Maybe, I feared, there was some truth to the notion that – for whatever reason – women were inferior in the fields of higher Mathematics or Science. Politically, my instincts told me that this was rubbish, but….
I’ve learned since that I was simply a victim of a phenomenon called “stereotype threat”. Since the late ‘90’s, plenty of studies have been done on this phenomenon, proving that groups subject to prejudice, internalize the prejudice, and perform less well because of it. It’s an unconscious reaction, precisely because discrimination is so insidious.
So, if you, like me, are ever prone to believing the worst about yourself because of what hostile social forces repeat about your group, here are a few tips:
- Surround yourself with positive, mind-changing models (much like Hazel Bright did when she worked with a group of other smart Black students who loved Math and were determined not to fail)
- Work to change the mindset, then recognize how much you’ve learned (as I did when I studied Excel’s Pivot Tables, took courses in Financial Management, and asked many questions of our firm’s best financial analysts).
- Ease off on that group identity: Yes, I’m certainly a woman, but that truth doesn’t totally define me. Unlike the stereotype, I’m not flightly, flirty, weak, or dependent. (Hint: Most of us aren’t.)
- And, if you’re interested in learning about your own hidden biases, take an online test run by Harvard University’s Project Implicit. It’s free, it’s fun, and you’ll be surprised at exactly how much you’ve been socialized. Once you know, you can work to overcome.
 “The Faculty of Arts and Sciences at Harvard approved a resolution on Tuesday expressing a lack of confidence in the leadership of the university’s president, Lawrence H. Summers, citing longstanding dissatisfaction with his management style and, to a lesser extent, his remarks in January about women in math and science. The vote was 218 in favor and 185 opposed, with 18 abstentions”. Rimer, Sarah, “Professors, in Close Vote, Censure Harvard Leader”, New York Times, March 16, 2005.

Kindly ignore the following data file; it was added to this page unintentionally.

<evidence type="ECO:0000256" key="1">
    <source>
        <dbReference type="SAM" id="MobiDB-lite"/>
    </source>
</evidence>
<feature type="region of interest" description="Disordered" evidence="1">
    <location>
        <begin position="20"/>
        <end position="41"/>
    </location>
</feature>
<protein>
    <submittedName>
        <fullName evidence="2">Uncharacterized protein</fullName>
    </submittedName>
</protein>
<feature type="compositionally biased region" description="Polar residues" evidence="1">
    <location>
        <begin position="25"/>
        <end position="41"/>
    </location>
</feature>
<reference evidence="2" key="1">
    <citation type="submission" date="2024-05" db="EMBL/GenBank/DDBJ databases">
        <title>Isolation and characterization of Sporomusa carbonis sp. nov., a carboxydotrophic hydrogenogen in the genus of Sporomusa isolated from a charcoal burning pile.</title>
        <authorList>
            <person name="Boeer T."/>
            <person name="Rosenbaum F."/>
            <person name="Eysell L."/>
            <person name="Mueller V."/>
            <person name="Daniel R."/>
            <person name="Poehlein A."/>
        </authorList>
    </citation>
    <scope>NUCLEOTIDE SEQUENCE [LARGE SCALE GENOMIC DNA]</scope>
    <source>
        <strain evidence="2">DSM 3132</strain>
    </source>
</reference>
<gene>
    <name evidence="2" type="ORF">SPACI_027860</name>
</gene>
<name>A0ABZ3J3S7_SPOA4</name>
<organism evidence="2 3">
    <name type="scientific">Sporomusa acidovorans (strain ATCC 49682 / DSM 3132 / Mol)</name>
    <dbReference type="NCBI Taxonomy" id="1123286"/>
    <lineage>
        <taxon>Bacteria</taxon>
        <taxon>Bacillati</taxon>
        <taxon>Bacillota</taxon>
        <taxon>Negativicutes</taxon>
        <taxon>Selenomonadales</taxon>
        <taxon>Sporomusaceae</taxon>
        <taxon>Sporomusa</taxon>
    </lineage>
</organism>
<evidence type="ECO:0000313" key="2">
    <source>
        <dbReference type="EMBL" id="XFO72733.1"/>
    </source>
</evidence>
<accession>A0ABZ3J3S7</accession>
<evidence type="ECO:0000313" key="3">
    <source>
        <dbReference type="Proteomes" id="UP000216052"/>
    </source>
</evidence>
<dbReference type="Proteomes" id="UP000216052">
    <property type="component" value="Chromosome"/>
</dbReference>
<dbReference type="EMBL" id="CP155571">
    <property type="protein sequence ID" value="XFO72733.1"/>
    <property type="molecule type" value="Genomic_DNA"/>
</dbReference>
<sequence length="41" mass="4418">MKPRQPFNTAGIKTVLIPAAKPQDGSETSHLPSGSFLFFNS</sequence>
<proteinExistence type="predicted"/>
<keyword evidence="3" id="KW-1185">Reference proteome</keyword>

“By a three-to-one margin, undergraduates do not think that Lawrence H. Summers should resign his post as University president, according to a poll conducted by The Crimson this weekend.” Javier C. Hernandez and Daniel J.T. Schuker, “Poll: Students Say Summers Should Stay”, The Harvard Crimson, February 20, 2006.
 But Lee Professor of Economics Claudia Goldin, whose own research has examined the progress of women in academia and professional life, said she “was pretty flummoxed” by the negative response to Summers’ speech, which—in her view—displayed “utter brilliance.” Hemel, Daniel J. “Summers’ Comments on Women and Science Draw Ire Remarks at private conference stir criticism, media frenzy”,The Harvard Crimson, January 14, 2005
 Artze-Vega, Isis, “Wanted: Inclusive Teaching Practices”, NEA Higher Education Advocate , January 2015. (An article on how professors can help their students overcome the phenomenon of “stereotype threat”.)